Once you get to the end of the sinister plot twists in the recent thriller Midsommar it becomes clear that director Ari Aster has laid a trail of artistic breadcrumbs that, upon closer consideration, reveal how the dark final scene was there from the start.
The art “saturates the film with prophetic details,” Aster told artnet News of the film, which came out in a new director’s cut last week.
The story follows a grief-stricken young woman named Dani (played by Forence Pugh), who, after enduring a grisly family tragedy, joins her callous boyfriend Christian and his ragtag group of grad-school buddies on a summertime jaunt to a Swedish village. They arrive just in time to take part in the traditional midsommar celebration, which only comes once every 90 years.
Against the sunlit backdrop of the village, the creepy blond inhabitants wear permanent smiles and ornate floral crowns. Toward the end, Dani regains her sense of agency while seated for dinner at a long triangular tablescape that, upon reflection, looks a lot like Judy Chicago‘s feminist classic The Dinner Party—a sly bit of foreshadowing if you know the ending.
Then there’s the wreath that Dani wears while seated there, which looks like something out of Mika Rottenberg’s occasionally phantasmagoric video art, especially when the flower buds open their pursed lips and start to breathe.
Particularly influential, Aster said, were artists associated with theosophy and occultism, such as Hilma af Klint, František Kupka, and Rudolf Steiner—figures whose work often features repeated symbols and colors that coincide with a certain spiritual lexicon.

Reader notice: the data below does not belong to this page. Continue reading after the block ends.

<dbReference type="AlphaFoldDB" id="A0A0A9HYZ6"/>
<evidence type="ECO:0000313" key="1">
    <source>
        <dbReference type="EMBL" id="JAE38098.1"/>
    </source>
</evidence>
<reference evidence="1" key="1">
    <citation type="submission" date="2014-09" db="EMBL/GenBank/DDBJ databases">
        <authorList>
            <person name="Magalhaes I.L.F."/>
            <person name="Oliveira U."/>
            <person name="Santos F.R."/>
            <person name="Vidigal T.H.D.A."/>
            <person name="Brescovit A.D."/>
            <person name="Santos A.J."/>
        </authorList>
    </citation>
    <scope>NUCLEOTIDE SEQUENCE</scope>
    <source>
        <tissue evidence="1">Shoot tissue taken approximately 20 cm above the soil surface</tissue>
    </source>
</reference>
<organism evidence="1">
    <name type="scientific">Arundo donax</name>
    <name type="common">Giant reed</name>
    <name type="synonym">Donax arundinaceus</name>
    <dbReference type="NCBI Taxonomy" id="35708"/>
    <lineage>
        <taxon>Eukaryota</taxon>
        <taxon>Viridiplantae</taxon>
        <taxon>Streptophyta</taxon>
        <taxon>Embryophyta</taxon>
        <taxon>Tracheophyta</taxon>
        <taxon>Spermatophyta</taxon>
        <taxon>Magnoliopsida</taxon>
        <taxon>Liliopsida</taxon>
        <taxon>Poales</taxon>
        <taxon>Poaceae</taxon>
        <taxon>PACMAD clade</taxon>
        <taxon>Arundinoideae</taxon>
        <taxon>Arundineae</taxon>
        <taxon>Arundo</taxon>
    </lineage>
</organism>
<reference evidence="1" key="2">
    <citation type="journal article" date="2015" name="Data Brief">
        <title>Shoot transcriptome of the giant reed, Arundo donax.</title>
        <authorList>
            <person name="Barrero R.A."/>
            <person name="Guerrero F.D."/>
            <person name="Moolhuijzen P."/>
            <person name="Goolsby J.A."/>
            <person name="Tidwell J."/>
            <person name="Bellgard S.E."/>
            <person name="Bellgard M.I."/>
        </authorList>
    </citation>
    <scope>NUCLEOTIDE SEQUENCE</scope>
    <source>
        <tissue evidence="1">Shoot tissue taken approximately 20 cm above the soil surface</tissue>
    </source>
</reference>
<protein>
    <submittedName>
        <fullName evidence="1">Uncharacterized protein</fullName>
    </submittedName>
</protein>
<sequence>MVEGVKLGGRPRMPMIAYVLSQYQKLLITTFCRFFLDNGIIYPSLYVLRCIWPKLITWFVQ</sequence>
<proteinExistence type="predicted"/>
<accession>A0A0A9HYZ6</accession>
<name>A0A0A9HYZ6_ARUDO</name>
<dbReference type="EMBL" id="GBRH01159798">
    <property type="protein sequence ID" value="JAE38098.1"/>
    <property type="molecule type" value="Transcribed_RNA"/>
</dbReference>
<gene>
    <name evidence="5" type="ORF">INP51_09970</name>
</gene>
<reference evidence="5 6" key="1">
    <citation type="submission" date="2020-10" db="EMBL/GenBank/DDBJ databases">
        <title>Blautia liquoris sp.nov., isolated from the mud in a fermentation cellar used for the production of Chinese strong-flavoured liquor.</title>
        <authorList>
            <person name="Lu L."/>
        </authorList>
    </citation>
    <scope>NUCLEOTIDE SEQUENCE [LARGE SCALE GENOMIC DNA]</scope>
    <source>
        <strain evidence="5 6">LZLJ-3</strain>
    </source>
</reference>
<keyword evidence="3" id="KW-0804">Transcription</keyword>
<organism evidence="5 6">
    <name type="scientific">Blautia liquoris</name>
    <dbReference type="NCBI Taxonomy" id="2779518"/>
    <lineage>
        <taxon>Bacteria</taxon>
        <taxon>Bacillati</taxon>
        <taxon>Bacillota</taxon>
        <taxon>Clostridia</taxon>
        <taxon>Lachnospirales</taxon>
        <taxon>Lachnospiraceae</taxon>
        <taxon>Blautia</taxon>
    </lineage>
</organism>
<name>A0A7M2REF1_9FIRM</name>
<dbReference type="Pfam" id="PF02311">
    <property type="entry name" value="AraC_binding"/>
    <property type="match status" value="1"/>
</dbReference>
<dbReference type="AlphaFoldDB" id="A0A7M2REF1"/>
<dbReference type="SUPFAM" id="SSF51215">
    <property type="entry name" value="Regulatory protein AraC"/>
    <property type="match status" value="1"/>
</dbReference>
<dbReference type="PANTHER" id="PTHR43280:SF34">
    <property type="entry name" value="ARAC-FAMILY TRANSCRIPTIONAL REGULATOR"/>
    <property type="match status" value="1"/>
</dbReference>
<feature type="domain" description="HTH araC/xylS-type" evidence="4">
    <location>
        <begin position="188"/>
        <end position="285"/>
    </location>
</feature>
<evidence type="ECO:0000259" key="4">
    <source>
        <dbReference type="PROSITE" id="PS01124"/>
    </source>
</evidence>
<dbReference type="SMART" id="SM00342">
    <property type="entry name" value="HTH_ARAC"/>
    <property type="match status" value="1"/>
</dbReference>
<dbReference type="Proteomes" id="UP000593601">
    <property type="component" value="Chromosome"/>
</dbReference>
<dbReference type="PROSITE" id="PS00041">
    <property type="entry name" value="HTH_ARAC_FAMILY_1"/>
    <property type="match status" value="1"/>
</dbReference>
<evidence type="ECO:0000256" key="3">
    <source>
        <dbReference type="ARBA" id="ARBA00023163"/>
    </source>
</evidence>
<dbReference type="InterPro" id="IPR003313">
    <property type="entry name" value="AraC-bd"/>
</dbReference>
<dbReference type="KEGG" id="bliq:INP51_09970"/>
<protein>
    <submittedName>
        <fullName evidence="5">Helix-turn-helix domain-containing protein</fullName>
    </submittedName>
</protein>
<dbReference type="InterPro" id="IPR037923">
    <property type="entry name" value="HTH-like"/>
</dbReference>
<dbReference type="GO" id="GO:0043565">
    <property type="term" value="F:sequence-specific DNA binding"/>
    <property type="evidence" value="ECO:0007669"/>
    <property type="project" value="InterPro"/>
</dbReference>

But it was just a happy accident that the Guggenheim was in the midst of its “Hilma af Klint: Paintings for the Future” show, probably the most popular museum exhibition of the year, when Aster returned to New York from filming in Sweden. The Swedish artist’s The Ten Largest series of paintings, which reflect different stages of life cycles, was “a connection made after the script was written,” Aster said.
Other artists who inspired the film include native Swedes such as the illustrator John Bauer, who is best known for dreamscapes that blur fantasy and mythology, often with a dark undercurrent, and the watercolorist Carl Larsson, as well as the French painter Pierre Puvis de Chavannes, and the macabre photographer Joel Peter Witkin, who is known to have used real corpses to inspire his nightmarish tableaux. Aster also took cues from theater, with Antonin Artaud’s Theatre of Cruelty “a particularly important reference.”
One of the first images viewers see when the film begins is an intricate mural inspired by the New York-based artist Mu Pan, who Aster has described as a contemporary Hieronymus Bosch. When Aster’s production crew reached out to the artist about making a work for the film, “I didn’t hesitate to say, ‘yes,’” Mu Pan told artnet News. “I am a big fan of Hereditary,” Aster’s previous film.
“The main idea was to create a painting in my style that captured Ari’s ideas, and all of the symbols of the film. I do have a lot of influence from Bosch, Bruegel, Indian miniatures, Tibetan tanka,illuminated manuscripts, and Eastern scroll paintings,” Mu Pan said.
Below, we’ve rounded up some of the most fascinating artistic references we spotted in the movie, with the film stills above them for comparison—because while it might be closer to latesommar than midsommar, it’s always a good time for prestige art-inflected horror!
Mika Rottenberg’s Cosmic Generator (2017)
Pierre Puvis de Chavannes’s Death and the Maidens (1872)
John Bauer’s Lucia (1913)
19th-century illustration by John Bauer
Joel Peter Witkin’s Myself as a Dead Clown (2007)
Hilma af Klint’s Group 1, Primordial Chaos No.16 (1906-07)
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